For a department store like Nordstrom, there is a promise of great quality, great selection and outstanding personal service. Many people are willing to pay a premium price for this promise. Yet, if the service at the store disappoints, the promise is no longer believed, and the strategy is destroyed.

American Airlines likes to tell people that “They know why you fly.” However, at the point of interaction this past month, when thousands of flights were suddenly cancelled, American made it clear that they really don’t get it after all. The promise vaporized.

Here are some questions to ask yourself to help ensure that the big picture strategy gets translated down to the interaction and transaction level.

1) What are the promises implied in our strategy?

2) What would the customer expect those promises look like at every point of interaction with the company?

3) How can we create a process which guarantees that the customer expectations are at least met (if not exceeded)?

4) Whenever we are making a change in the way things are done, will the customer perceive the change as bringing us closer or further away from our promises?

5) In a crisis mode, will customers see us as abandoning our promises?

6) How do we react when a salesperson lands a big sale, but does it in a way that destroys the strategic intent of the interaction? Do we reinforce bad behavior?

7) Do the people developing our customer interfaces (phone, on-line, etc.) understand enough of the big picture strategy so that they can ensure that the interface reinforces that strategy?

8) What do we reward people for? Is the quality of the customer interaction on that list?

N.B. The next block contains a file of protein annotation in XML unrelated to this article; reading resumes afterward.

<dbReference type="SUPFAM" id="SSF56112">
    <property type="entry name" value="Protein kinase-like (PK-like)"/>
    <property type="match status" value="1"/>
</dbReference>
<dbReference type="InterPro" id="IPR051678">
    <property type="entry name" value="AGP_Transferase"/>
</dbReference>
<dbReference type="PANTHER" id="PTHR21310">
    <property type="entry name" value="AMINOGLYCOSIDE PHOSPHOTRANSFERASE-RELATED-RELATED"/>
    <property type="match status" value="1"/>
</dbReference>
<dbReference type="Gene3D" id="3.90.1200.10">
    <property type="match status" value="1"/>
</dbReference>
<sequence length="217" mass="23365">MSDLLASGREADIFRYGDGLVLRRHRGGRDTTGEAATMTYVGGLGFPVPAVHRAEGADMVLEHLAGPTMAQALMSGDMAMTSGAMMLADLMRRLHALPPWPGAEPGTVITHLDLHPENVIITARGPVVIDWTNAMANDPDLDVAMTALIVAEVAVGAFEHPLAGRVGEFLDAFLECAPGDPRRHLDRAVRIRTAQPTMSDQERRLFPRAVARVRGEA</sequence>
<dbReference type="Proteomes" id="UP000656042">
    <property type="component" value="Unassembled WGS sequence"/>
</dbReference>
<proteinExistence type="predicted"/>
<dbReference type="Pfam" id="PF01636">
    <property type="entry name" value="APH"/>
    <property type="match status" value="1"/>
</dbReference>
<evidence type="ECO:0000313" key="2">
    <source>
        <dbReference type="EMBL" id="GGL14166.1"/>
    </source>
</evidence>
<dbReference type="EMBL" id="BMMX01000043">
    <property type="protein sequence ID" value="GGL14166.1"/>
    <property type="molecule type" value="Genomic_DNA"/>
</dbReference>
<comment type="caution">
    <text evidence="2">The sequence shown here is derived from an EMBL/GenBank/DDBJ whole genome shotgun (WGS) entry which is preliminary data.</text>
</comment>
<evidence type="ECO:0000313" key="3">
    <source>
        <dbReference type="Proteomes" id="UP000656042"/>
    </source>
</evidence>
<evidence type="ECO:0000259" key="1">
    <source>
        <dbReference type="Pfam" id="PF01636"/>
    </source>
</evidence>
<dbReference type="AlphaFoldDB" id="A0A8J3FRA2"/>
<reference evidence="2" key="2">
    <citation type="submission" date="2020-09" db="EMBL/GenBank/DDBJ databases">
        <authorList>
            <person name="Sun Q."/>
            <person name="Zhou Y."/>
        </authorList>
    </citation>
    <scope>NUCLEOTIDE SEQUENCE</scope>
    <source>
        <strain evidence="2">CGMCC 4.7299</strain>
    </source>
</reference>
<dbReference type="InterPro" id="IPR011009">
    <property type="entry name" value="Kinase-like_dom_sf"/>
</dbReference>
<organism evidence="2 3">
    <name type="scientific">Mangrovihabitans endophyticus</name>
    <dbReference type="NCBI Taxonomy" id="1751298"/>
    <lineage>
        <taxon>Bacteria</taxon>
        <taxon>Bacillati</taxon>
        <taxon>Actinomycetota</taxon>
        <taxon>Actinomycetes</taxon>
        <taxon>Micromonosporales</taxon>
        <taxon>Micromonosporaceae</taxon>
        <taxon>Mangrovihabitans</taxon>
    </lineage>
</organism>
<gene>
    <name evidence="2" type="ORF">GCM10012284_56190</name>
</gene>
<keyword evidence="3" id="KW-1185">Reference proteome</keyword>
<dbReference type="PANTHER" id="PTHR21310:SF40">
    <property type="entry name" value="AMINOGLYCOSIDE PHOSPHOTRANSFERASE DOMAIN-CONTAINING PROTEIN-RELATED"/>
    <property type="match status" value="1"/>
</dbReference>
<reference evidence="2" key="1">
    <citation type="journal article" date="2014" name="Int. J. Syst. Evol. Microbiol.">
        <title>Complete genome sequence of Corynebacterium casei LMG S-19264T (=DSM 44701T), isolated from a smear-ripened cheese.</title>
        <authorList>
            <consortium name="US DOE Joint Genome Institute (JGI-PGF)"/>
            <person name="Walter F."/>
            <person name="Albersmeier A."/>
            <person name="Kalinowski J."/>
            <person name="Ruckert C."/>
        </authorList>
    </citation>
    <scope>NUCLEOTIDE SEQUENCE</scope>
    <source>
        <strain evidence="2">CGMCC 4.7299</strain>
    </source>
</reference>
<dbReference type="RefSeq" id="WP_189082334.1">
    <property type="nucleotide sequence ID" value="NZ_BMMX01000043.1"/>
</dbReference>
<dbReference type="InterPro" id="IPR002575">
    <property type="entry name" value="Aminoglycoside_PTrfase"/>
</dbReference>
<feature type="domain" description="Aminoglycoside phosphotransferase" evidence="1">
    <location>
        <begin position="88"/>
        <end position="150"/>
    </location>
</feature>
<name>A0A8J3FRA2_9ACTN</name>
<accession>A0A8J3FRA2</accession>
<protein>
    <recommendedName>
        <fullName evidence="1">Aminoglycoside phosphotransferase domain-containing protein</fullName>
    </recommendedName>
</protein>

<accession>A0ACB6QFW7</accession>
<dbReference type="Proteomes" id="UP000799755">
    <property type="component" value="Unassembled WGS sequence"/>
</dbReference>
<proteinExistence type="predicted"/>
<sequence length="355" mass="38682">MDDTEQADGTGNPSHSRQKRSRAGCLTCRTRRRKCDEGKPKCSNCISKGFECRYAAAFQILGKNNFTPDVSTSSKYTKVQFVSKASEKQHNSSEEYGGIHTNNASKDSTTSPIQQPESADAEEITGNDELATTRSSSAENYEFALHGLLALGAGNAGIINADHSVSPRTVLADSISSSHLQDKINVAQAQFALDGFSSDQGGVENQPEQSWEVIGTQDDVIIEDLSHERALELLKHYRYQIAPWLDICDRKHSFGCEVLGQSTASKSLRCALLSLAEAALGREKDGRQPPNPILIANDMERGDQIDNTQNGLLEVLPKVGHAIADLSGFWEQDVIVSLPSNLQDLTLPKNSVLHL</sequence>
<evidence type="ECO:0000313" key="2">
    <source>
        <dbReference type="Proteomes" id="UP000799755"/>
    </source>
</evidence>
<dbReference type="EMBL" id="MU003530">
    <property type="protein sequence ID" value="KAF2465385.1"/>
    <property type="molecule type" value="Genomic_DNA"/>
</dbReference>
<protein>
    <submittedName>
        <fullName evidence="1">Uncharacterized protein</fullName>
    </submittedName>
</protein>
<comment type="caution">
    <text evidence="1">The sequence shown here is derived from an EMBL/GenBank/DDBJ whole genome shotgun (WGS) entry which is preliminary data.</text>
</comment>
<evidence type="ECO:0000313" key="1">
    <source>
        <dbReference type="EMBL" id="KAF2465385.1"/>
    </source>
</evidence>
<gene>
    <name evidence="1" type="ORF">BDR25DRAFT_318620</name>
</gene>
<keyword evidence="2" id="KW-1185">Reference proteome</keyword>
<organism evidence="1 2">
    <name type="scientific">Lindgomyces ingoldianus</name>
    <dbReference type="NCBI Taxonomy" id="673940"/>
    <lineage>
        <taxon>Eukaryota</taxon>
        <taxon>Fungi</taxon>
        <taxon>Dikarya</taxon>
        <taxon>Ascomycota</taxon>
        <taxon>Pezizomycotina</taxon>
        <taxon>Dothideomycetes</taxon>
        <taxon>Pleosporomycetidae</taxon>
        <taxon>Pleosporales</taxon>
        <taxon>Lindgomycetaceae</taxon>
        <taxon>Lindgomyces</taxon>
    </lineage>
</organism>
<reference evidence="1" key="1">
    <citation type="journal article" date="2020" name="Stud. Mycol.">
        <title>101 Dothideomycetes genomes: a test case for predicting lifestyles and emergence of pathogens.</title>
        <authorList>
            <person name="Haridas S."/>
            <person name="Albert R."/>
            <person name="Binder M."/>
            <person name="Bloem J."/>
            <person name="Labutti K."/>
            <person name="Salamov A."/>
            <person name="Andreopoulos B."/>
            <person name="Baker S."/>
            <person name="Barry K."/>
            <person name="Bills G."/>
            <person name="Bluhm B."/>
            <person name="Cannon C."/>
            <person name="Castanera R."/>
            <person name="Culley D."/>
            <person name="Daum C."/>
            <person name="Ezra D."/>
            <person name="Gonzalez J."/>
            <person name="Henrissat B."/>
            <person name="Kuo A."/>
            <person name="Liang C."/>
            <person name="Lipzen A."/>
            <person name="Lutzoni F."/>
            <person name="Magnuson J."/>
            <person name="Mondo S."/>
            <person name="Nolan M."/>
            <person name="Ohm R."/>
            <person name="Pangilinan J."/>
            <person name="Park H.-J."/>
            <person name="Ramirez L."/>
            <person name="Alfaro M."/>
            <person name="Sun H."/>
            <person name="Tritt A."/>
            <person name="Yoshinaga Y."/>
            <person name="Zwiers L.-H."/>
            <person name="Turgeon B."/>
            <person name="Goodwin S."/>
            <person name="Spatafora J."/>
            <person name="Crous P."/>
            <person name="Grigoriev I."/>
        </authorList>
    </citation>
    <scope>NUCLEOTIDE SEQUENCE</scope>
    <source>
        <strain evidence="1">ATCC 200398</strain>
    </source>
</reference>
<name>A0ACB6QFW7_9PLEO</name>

9) Even for the people who do not have direct interaction with the customer, do they see themselves as a support team to help make the interaction better?

10) How do we handle mistakes made in an interaction with the customer?

11) What about the after-sale interactions the customer has with the product or service? Do these help or hurt their impression of the strategy? Remember, they may need to make another purchase later or talk to their friends who haven’t purchased yet.

Finally, we (as executives) need to ask ourselves how much we really know about our company’s customer interactions. In prior blogs, we talked about how important it is get firsthand knowledge about your company’s interactions from the customer’s perspective (see “Do You Do Breakpack” and “Stuffed Shirt”). Try to buy something off your web page. Go on a sales call. Try to complain on your help line. Better yet, spend some time on the other end of the phone listening to customer complaints.

Ross Perot was shocked when he found out that the directors at General Motors no longer bought cars and in some cases no longer drove them. They had no idea what customers had to go through to get a car repaired. Yet these directors had no qualms about making decisions for the automobile company. Out of touch directors lead to an out of touch company that lost a tremendous amount of market share.

You can’t fix it if you are unaware it is broken. And ignorance is no excuse.

Although it is critical to get the big picture strategy correct, that work is worthless if the company cannot translate it into the right customer experience every time there is a customer interaction. A strategy is not just a theory. It needs to tie into the specific details of how the customer interacts with us.

In reality, our position is what the customer believes about us in their mind. If their experiences cause them to come to a different mental conclusion than what we desire, then we have failed.

Customer perceptions are formed based on many things. Impressions may be formed years before you get a shot at a face to face interaction. Consider the problems at Ford—they have achieved a quality level equal to Toyota, but are not getting credit for it. There is too much bad history to make that statement credible. There’s a reason why the old sayings about what FORD stood for were created by customers: “Found On Road Dead” or “Fix Or Repair Daily.”

Be vigilant in protecting your reputation. Once it goes, it is hard to get back. Grand strategies cannot make up for years of disappointing interactions. Fix the interactions first, and then you have a foundation to make the new strategy credible.